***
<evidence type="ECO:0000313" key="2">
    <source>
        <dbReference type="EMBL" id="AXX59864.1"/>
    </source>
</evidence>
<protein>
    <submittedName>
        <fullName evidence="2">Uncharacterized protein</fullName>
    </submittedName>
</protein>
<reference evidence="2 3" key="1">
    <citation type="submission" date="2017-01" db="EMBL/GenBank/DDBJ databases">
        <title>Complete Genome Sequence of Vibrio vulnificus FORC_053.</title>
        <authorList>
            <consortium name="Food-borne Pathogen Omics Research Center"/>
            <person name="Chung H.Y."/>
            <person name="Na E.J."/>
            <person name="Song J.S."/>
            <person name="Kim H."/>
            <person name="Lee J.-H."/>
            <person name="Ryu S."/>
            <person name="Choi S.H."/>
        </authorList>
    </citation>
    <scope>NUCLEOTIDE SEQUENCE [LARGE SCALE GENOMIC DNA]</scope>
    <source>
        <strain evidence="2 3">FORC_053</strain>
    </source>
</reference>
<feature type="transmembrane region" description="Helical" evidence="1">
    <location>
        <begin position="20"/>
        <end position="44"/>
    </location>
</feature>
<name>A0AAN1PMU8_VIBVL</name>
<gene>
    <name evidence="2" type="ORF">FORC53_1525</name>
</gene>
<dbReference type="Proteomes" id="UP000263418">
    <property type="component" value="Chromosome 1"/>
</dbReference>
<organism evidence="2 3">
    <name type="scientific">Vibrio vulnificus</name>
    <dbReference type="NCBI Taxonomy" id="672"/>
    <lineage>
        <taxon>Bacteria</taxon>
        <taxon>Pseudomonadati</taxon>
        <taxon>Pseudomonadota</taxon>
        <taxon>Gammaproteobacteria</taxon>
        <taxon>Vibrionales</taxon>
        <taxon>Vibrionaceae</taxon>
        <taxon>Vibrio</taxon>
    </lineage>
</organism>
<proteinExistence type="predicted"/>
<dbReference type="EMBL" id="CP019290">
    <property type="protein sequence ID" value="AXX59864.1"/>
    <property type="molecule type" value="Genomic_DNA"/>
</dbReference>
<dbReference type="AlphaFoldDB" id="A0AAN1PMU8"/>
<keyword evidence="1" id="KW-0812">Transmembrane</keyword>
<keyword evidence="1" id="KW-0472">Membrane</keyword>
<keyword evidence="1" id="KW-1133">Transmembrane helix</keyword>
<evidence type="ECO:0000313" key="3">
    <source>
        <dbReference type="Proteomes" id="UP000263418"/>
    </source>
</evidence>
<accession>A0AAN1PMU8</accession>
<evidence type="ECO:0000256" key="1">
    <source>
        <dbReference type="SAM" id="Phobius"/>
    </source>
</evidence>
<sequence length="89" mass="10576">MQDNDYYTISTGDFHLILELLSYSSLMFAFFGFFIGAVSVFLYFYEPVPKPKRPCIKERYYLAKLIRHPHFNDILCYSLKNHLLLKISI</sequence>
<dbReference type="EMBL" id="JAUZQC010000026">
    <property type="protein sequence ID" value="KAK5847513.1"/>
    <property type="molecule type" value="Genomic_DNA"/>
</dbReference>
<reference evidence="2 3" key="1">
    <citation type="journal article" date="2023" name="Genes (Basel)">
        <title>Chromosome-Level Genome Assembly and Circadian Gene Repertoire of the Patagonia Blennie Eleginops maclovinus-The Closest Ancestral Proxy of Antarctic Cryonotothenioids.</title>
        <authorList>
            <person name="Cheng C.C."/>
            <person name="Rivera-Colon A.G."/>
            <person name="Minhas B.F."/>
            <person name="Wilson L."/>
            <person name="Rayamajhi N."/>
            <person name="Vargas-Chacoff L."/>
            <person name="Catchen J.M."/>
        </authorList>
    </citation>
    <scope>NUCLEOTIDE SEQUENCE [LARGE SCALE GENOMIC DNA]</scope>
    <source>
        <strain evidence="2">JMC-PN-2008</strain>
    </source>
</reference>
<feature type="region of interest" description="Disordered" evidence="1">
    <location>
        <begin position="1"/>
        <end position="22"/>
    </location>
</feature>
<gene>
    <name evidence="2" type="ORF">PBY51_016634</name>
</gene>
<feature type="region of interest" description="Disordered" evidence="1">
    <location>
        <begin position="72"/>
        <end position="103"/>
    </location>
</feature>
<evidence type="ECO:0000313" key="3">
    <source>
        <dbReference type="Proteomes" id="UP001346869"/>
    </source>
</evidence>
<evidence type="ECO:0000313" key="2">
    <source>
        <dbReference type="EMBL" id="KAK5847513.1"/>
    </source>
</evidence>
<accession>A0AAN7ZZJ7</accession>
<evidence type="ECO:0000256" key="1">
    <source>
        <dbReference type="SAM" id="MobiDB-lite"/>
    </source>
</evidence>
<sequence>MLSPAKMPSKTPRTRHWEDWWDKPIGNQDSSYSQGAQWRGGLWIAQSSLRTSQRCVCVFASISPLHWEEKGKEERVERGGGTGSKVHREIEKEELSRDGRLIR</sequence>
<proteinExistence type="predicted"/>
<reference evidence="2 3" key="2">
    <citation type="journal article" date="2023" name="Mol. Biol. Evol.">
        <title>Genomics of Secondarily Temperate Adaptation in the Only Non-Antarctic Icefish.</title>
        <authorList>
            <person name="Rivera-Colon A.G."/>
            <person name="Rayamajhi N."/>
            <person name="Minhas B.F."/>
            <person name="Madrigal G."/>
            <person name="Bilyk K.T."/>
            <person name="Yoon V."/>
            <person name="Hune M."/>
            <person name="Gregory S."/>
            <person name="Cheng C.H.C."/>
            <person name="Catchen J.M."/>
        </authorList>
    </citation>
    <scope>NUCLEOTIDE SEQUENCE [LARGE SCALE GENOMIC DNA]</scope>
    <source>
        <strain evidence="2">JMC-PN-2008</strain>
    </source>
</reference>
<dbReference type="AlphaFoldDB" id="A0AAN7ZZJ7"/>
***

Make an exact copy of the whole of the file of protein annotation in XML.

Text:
<evidence type="ECO:0000313" key="2">
    <source>
        <dbReference type="EMBL" id="AXX59864.1"/>
    </source>
</evidence>
<protein>
    <submittedName>
        <fullName evidence="2">Uncharacterized protein</fullName>
    </submittedName>
</protein>
<reference evidence="2 3" key="1">
    <citation type="submission" date="2017-01" db="EMBL/GenBank/DDBJ databases">
        <title>Complete Genome Sequence of Vibrio vulnificus FORC_053.</title>
        <authorList>
            <consortium name="Food-borne Pathogen Omics Research Center"/>
            <person name="Chung H.Y."/>
            <person name="Na E.J."/>
            <person name="Song J.S."/>
            <person name="Kim H."/>
            <person name="Lee J.-H."/>
            <person name="Ryu S."/>
            <person name="Choi S.H."/>
        </authorList>
    </citation>
    <scope>NUCLEOTIDE SEQUENCE [LARGE SCALE GENOMIC DNA]</scope>
    <source>
        <strain evidence="2 3">FORC_053</strain>
    </source>
</reference>
<feature type="transmembrane region" description="Helical" evidence="1">
    <location>
        <begin position="20"/>
        <end position="44"/>
    </location>
</feature>
<name>A0AAN1PMU8_VIBVL</name>
<gene>
    <name evidence="2" type="ORF">FORC53_1525</name>
</gene>
<dbReference type="Proteomes" id="UP000263418">
    <property type="component" value="Chromosome 1"/>
</dbReference>
<organism evidence="2 3">
    <name type="scientific">Vibrio vulnificus</name>
    <dbReference type="NCBI Taxonomy" id="672"/>
    <lineage>
        <taxon>Bacteria</taxon>
        <taxon>Pseudomonadati</taxon>
        <taxon>Pseudomonadota</taxon>
        <taxon>Gammaproteobacteria</taxon>
        <taxon>Vibrionales</taxon>
        <taxon>Vibrionaceae</taxon>
        <taxon>Vibrio</taxon>
    </lineage>
</organism>
<proteinExistence type="predicted"/>
<dbReference type="EMBL" id="CP019290">
    <property type="protein sequence ID" value="AXX59864.1"/>
    <property type="molecule type" value="Genomic_DNA"/>
</dbReference>
<dbReference type="AlphaFoldDB" id="A0AAN1PMU8"/>
<keyword evidence="1" id="KW-0812">Transmembrane</keyword>
<keyword evidence="1" id="KW-0472">Membrane</keyword>
<keyword evidence="1" id="KW-1133">Transmembrane helix</keyword>
<evidence type="ECO:0000313" key="3">
    <source>
        <dbReference type="Proteomes" id="UP000263418"/>
    </source>
</evidence>
<accession>A0AAN1PMU8</accession>
<evidence type="ECO:0000256" key="1">
    <source>
        <dbReference type="SAM" id="Phobius"/>
    </source>
</evidence>
<sequence length="89" mass="10576">MQDNDYYTISTGDFHLILELLSYSSLMFAFFGFFIGAVSVFLYFYEPVPKPKRPCIKERYYLAKLIRHPHFNDILCYSLKNHLLLKISI</sequence>
<dbReference type="EMBL" id="JAUZQC010000026">
    <property type="protein sequence ID" value="KAK5847513.1"/>
    <property type="molecule type" value="Genomic_DNA"/>
</dbReference>
<reference evidence="2 3" key="1">
    <citation type="journal article" date="2023" name="Genes (Basel)">
        <title>Chromosome-Level Genome Assembly and Circadian Gene Repertoire of the Patagonia Blennie Eleginops maclovinus-The Closest Ancestral Proxy of Antarctic Cryonotothenioids.</title>
        <authorList>
            <person name="Cheng C.C."/>
            <person name="Rivera-Colon A.G."/>
            <person name="Minhas B.F."/>
            <person name="Wilson L."/>
            <person name="Rayamajhi N."/>
            <person name="Vargas-Chacoff L."/>
            <person name="Catchen J.M."/>
        </authorList>
    </citation>
    <scope>NUCLEOTIDE SEQUENCE [LARGE SCALE GENOMIC DNA]</scope>
    <source>
        <strain evidence="2">JMC-PN-2008</strain>
    </source>
</reference>
<feature type="region of interest" description="Disordered" evidence="1">
    <location>
        <begin position="1"/>
        <end position="22"/>
    </location>
</feature>
<gene>
    <name evidence="2" type="ORF">PBY51_016634</name>
</gene>
<feature type="region of interest" description="Disordered" evidence="1">
    <location>
        <begin position="72"/>
        <end position="103"/>
    </location>
</feature>
<evidence type="ECO:0000313" key="3">
    <source>
        <dbReference type="Proteomes" id="UP001346869"/>
    </source>
</evidence>
<evidence type="ECO:0000313" key="2">
    <source>
        <dbReference type="EMBL" id="KAK5847513.1"/>
    </source>
</evidence>
<accession>A0AAN7ZZJ7</accession>
<evidence type="ECO:0000256" key="1">
    <source>
        <dbReference type="SAM" id="MobiDB-lite"/>
    </source>
</evidence>
<sequence>MLSPAKMPSKTPRTRHWEDWWDKPIGNQDSSYSQGAQWRGGLWIAQSSLRTSQRCVCVFASISPLHWEEKGKEERVERGGGTGSKVHREIEKEELSRDGRLIR</sequence>
<proteinExistence type="predicted"/>
<reference evidence="2 3" key="2">
    <citation type="journal article" date="2023" name="Mol. Biol. Evol.">
        <title>Genomics of Secondarily Temperate Adaptation in the Only Non-Antarctic Icefish.</title>
        <authorList>
            <person name="Rivera-Colon A.G."/>
            <person name="Rayamajhi N."/>
            <person name="Minhas B.F."/>
            <person name="Madrigal G."/>
            <person name="Bilyk K.T."/>
            <person name="Yoon V."/>
            <person name="Hune M."/>
            <person name="Gregory S."/>
            <person name="Cheng C.H.C."/>
            <person name="Catchen J.M."/>
        </authorList>
    </citation>
    <scope>NUCLEOTIDE SEQUENCE [LARGE SCALE GENOMIC DNA]</scope>
    <source>
        <strain evidence="2">JMC-PN-2008</strain>
    </source>
</reference>
<dbReference type="AlphaFoldDB" id="A0AAN7ZZJ7"/>